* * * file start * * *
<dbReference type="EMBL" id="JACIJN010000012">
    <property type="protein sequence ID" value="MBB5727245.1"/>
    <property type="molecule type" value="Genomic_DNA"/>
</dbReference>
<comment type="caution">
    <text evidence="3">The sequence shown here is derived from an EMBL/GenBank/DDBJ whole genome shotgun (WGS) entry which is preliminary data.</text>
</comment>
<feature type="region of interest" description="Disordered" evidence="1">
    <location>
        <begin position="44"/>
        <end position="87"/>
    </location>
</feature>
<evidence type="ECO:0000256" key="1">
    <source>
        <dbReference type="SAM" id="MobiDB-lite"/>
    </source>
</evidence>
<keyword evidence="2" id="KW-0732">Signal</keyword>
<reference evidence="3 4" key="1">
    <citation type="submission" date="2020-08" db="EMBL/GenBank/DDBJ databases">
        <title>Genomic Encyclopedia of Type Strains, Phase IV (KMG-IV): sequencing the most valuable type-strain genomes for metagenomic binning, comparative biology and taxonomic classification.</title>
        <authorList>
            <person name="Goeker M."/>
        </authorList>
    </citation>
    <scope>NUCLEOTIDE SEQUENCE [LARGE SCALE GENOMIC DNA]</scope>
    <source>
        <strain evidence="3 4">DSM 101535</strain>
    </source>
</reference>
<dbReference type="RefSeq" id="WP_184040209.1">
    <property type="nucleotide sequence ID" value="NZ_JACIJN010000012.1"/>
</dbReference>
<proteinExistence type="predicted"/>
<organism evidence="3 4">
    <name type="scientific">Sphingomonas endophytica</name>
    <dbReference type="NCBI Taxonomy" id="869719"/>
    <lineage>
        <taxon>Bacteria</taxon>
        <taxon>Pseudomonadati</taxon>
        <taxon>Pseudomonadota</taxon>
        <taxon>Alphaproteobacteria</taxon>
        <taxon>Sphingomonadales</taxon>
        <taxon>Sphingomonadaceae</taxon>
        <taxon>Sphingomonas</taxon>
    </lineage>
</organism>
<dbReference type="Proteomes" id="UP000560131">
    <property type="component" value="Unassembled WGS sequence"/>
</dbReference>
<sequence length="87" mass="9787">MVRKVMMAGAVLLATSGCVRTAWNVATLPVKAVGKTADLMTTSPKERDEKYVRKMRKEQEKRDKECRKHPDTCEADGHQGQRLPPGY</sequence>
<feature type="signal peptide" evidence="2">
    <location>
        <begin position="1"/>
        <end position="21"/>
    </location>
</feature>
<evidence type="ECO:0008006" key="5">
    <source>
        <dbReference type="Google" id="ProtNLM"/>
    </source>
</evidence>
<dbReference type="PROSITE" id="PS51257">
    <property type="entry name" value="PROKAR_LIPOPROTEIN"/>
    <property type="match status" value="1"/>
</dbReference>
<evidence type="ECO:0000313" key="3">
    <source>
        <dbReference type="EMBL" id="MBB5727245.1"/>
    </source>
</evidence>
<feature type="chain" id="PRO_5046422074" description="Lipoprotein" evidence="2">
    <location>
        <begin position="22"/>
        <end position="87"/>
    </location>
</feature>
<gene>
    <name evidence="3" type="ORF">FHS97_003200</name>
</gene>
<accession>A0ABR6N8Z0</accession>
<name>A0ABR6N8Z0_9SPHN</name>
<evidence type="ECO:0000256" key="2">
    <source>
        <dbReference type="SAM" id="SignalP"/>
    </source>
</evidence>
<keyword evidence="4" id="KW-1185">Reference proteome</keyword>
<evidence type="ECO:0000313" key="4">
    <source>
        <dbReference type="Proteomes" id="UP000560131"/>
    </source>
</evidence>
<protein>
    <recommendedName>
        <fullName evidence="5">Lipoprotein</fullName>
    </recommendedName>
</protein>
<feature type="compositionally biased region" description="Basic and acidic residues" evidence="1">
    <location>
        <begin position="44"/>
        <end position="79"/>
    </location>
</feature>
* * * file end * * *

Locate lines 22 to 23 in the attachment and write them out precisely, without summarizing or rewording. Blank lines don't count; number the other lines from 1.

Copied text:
        <title>Genomic Encyclopedia of Type Strains, Phase IV (KMG-IV): sequencing the most valuable type-strain genomes for metagenomic binning, comparative biology and taxonomic classification.</title>
        <authorList>